Cyber-attacks and cybersecurity breachs are on the rise, incentivized by ransom potential and risk versus reward gambles. Whatever the driver, organizations across the world are increasingly being victimized by hackers.
There are various categories of cybersecurity violations that an organization could fall prey to. As defined by the National Institute of Standards and Technology (NIST), a cybersecurity incident is a violation of “an explicit or implied security policy.”
Incidents are further segmented into cyberattacks and data breaches, which include attempts to access systems without authorization, unauthorized changes to software, and many others. All are costly, for both the company’s bottom line and its public image. It is critical that federal contractors for the U.S. Department of Defense (DoD) comply with the new security protocals to protect the safety and security of our nation’s infrastructure.
It is estimated that cybersecurity incidents cost the American economy between $57 billion and $109 billion in 2016, and they only continue to gain prominence. In August 2021, T-Mobile suffered a breach in which the information for more than 40 million people was stolen. Names, birthdates, social security numbers and driver's license numbers were compromised, leaving users deeply concerned over the safety of their identities.
Though T-Mobile was also a victim, they paid a price for the incident. Besides incurring reputational damage, the company’s stock dropped about 5 percent between August 13 and August 26.
Cybersecurity has become increasingly worrisome in areas related to government and nation-state attacks. As recently as June 2021, iConstituent, a private company that offers communications tools to connect lawmakers to their constituents, was targeted by ransomware. The company provides a newsletter service that U.S. lawmakers use to contact their constituents, and nearly 60 offices in the United States Congress were targeted. Although no House data seemed to have been breached, the event piled on top of already mounting concerns over the U.S. Government’s cyber defenses.
Perhaps one of the most eye-opening incidents occurred in 2020 when hackers breached the systems of Solar Winds, a large information technology firm in Texas. In an attack so stealthy that hackers spent months spying on companies completely unnoticed, malicious code was snuck into Solar Winds’ software systems, which consequently affected thousands of people, companies and government entities. Among those targeted were Microsoft, Intel, Cisco, the Pentagon, the U.S. Department of Homeland Security, the U.S. Department of Energy and many others. The most fearsome part of such attacks is that many companies and their clients may never know they were breached.
Cyber capabilities are constantly evolving and gaining awareness in national security and international relations. Dr. Michael McGuire, a senior lecturer in Criminology at the University of Surrey, wrote in his report "Nation States, Cyberconflict, and the Web of Profit," that his studies point to “a merging of traditional international relations with the cybercrime economy and the tools and techniques which now drive the digital underground.”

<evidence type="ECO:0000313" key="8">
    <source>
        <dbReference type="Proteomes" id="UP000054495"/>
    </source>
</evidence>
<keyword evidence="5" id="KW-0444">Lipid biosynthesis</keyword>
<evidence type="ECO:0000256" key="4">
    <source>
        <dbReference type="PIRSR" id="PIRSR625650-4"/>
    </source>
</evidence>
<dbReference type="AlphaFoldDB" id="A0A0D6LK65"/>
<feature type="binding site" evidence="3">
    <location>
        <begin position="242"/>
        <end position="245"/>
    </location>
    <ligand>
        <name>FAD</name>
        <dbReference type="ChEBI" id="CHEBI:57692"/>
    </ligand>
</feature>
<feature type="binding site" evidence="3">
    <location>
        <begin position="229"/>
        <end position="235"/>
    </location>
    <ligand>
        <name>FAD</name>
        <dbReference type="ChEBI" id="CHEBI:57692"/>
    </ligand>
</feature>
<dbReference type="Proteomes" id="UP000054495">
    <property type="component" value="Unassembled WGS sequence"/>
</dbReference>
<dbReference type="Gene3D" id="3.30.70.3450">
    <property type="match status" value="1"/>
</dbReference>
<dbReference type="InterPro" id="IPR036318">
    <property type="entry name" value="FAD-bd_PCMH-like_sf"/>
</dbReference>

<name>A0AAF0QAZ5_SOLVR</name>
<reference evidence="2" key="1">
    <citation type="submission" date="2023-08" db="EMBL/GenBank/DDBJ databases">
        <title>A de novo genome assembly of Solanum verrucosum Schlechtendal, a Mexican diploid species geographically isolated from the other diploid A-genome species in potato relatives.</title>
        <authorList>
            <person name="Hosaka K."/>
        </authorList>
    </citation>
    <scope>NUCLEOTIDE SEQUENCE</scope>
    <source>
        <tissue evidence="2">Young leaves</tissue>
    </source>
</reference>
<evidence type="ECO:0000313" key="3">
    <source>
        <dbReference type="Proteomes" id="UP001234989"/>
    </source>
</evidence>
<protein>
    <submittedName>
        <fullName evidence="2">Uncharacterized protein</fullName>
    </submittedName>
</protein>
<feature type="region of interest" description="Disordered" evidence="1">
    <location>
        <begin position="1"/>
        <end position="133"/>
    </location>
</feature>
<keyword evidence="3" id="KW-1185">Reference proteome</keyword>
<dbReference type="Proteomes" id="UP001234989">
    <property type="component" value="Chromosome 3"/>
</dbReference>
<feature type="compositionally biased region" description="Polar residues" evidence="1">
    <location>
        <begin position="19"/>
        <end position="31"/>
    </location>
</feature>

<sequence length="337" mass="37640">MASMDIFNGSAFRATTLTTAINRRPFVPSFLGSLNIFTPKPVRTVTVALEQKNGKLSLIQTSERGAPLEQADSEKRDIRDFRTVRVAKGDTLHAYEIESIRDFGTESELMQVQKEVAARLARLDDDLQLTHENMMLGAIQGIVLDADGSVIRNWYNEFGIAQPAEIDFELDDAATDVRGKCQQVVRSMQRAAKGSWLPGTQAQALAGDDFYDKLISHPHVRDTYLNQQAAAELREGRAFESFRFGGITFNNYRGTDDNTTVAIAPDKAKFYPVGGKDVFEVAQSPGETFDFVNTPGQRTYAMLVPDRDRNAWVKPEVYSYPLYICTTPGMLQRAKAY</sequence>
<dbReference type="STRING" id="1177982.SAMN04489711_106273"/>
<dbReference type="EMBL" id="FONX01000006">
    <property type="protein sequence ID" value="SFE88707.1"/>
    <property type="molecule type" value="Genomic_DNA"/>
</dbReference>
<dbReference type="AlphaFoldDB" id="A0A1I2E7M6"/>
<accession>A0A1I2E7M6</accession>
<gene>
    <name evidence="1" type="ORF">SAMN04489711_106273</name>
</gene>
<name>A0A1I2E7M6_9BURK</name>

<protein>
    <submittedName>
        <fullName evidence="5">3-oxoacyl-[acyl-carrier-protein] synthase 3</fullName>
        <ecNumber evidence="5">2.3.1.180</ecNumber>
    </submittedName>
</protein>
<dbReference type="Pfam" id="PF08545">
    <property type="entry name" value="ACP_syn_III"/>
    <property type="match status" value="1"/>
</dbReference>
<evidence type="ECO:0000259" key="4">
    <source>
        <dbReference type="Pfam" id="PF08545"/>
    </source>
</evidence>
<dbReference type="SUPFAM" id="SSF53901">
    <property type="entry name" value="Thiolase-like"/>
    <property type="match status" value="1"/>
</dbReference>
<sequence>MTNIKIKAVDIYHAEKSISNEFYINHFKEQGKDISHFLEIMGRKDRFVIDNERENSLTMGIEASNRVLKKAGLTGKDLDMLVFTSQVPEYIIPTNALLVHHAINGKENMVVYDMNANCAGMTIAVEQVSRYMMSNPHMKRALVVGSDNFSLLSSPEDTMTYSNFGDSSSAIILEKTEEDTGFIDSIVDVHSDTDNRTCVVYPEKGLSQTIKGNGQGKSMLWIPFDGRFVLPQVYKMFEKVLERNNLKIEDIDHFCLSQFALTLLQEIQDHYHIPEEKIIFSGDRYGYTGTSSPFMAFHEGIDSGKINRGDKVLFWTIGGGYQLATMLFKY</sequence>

In response to this merge, organizations — especially government entities — must be proactive in their cybersecurity efforts. With cybersecurity incidents becoming more common and concerning during this era of rapidly evolving technology, the U.S. government has taken notice and is seeking to implement more stringent cybersecurity policies.
Organizations — especially government entities — must be proactive in their cybersecurity efforts.
As these policies take shape, contractors bidding on federal contracts must take heed when it comes to managing sensitive data. In January 2020 the DoD issued initial guidelines for Cybersecurity Maturity Model Certification (CMMC) to combat the rise in cybersecurity incidences.
This series of processes and practices serve as a cybersecurity framework for those in the Defense Industrial Base (DIB). In short, the effort will attempt to secure the supply chain for the DIB. CMMC will expand NIST 800-171 security requirements by adding additional domains and controls in areas related to asset management, recovery and situational awareness.
Going forward, federal contractors and sub-contractors will need a certain level of CMMC to bid and execute federal contracts. Due to the additional requirements, compliance cannot be achieved through self-certification. Organizations must be certified by a CMMC Third Party Assessment Organization (C3PAO).
Black & Veatch can help. In response to the DoD’s new CMMC framework, Black & Veatch Management Consulting, LLC, has achieved accreditation as a Registered Provider Organization (RPO) from the CMMC Accreditation Body and has launched a new CMMC offering. Combining its more than 20 years of experience in cybersecurity with an expert team of CMMC – AB Registered Practitioners and Certified CMMC Professionals, Black & Veatch is best suited to assist any organization in preparing for Level 1 – 3 CMMC assessment.